Trey usually watches the JV boys play immediately before the varsity games. His team never hits the court without first doing their handshakes. He has dedicated a lot of time during the off-season to working on skills as well as fundamentals. “There wasn’t a week this summer that I wasn’t in the gym or out there on the court,” he says. “It’s definitely a grind; you gotta love the grind.”
Trey counts his dad, older brother, Coach Eves, and AAU coach Dwain Schallenberger among his mentors. “I have really good family support, a really strong friend group,” he says. “Knowing you have that support from everybody makes everything go a lot easier.”
Trey recalls his first dunk, as a sophomore, as one of the highlights of his sports career. In his first varsity start last year, he scored 25 points and had 10 rebounds. “In our summer camp at Dixie State, he tore it up,” says Eves. “He was pretty tough.”He was named MVP of the Point Guard College camp, which a couple hundred kids attended, last season. Additionally, Trey has earned a spot in the prestigious Cheetah Club at Dixie Regional’s Sports Performance Training Center by running 20 mph for six seconds unassisted.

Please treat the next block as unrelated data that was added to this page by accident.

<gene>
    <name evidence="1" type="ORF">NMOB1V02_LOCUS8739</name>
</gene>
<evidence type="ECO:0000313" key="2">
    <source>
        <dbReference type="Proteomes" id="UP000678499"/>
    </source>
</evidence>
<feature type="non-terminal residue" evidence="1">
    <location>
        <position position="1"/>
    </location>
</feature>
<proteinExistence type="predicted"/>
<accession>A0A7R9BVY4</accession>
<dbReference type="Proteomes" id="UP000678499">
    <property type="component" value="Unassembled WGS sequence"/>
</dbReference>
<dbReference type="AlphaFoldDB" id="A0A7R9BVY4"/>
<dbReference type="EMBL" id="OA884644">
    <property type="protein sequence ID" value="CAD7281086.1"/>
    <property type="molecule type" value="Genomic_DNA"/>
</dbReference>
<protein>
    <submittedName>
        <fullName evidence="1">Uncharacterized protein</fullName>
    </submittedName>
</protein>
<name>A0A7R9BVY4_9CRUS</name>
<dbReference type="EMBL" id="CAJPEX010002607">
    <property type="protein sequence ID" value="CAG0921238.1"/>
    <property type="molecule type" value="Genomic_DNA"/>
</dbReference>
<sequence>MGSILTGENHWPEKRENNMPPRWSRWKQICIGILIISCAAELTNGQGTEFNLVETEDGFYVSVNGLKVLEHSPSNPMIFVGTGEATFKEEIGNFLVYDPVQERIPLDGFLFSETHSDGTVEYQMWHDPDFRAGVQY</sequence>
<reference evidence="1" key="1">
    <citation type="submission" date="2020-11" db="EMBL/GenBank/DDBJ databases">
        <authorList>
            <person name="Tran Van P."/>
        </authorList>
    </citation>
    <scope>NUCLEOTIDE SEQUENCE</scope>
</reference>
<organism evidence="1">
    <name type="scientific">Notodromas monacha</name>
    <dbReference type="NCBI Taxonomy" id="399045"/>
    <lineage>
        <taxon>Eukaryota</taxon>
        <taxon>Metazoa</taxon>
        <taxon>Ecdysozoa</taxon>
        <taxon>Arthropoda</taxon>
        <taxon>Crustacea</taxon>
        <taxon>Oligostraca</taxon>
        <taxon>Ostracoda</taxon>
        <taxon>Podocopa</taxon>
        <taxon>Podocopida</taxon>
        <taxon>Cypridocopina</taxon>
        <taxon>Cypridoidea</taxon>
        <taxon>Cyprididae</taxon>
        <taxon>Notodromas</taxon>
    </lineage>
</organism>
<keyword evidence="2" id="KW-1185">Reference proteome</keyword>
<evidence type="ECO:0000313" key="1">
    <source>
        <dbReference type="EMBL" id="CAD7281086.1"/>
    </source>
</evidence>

In preparation for senior year, the 17-year-old has been marketing himself by attending exposure camps, making a highlight film, and sending emails to coaches at schools he hopes to play for. Through AAU, he’s had the opportunity to play in front of college scouts at tournaments in Las Vegas and California. Trey says that he would be grateful for any opportunity to play collegiate basketball, but hopes to get a scholarship to a Utah school because he has grown up watching those teams and scrutinizing their programs. He’s not sure yet what he’d like to major in, but finds business and the medical field interesting.
The ambition that drives Trey to new athletic heights has also helped him maintain a 3.9 GPA. Kimberly Farrer says that she and her husband expected all their children to earn an academic scholarship; one for sports would just be a bonus.Trey is an Eagle Scout and plans to serve an LDS mission after graduating from high school.
Trey’s coaches and teammates expect a big season from him that may get the Panthers back into the State championship game.
“He’s for sure going to be one of our team’s leading scorers. He has a big defensive presence down low. Lots of rebounds and assists too; he’s really good at all of that stuff,” says Frodsham. “He’s one of the best big men in Region 9, if not the best.”
The next stage of Trey’s basketball career is also at stake in the coming weeks. “Dixie State has been really interested in him, and a couple other schools,” Eves says. “If he has the season I think he’ll have, he’ll definitely get some looks and a chance to play college basketball.”
For Trey, practice doesn’t end after the stadium lights go out—win or lose. “You have to think that if you’re not putting in the time and energy to get better, someone else is. When you’re competing for a scholarship, you have to think that someone else in the nation is fighting for that same scholarship,” he says. “Everybody wants to be good, but you have to put the time in and be willing to make the sacrifices.” • HSSI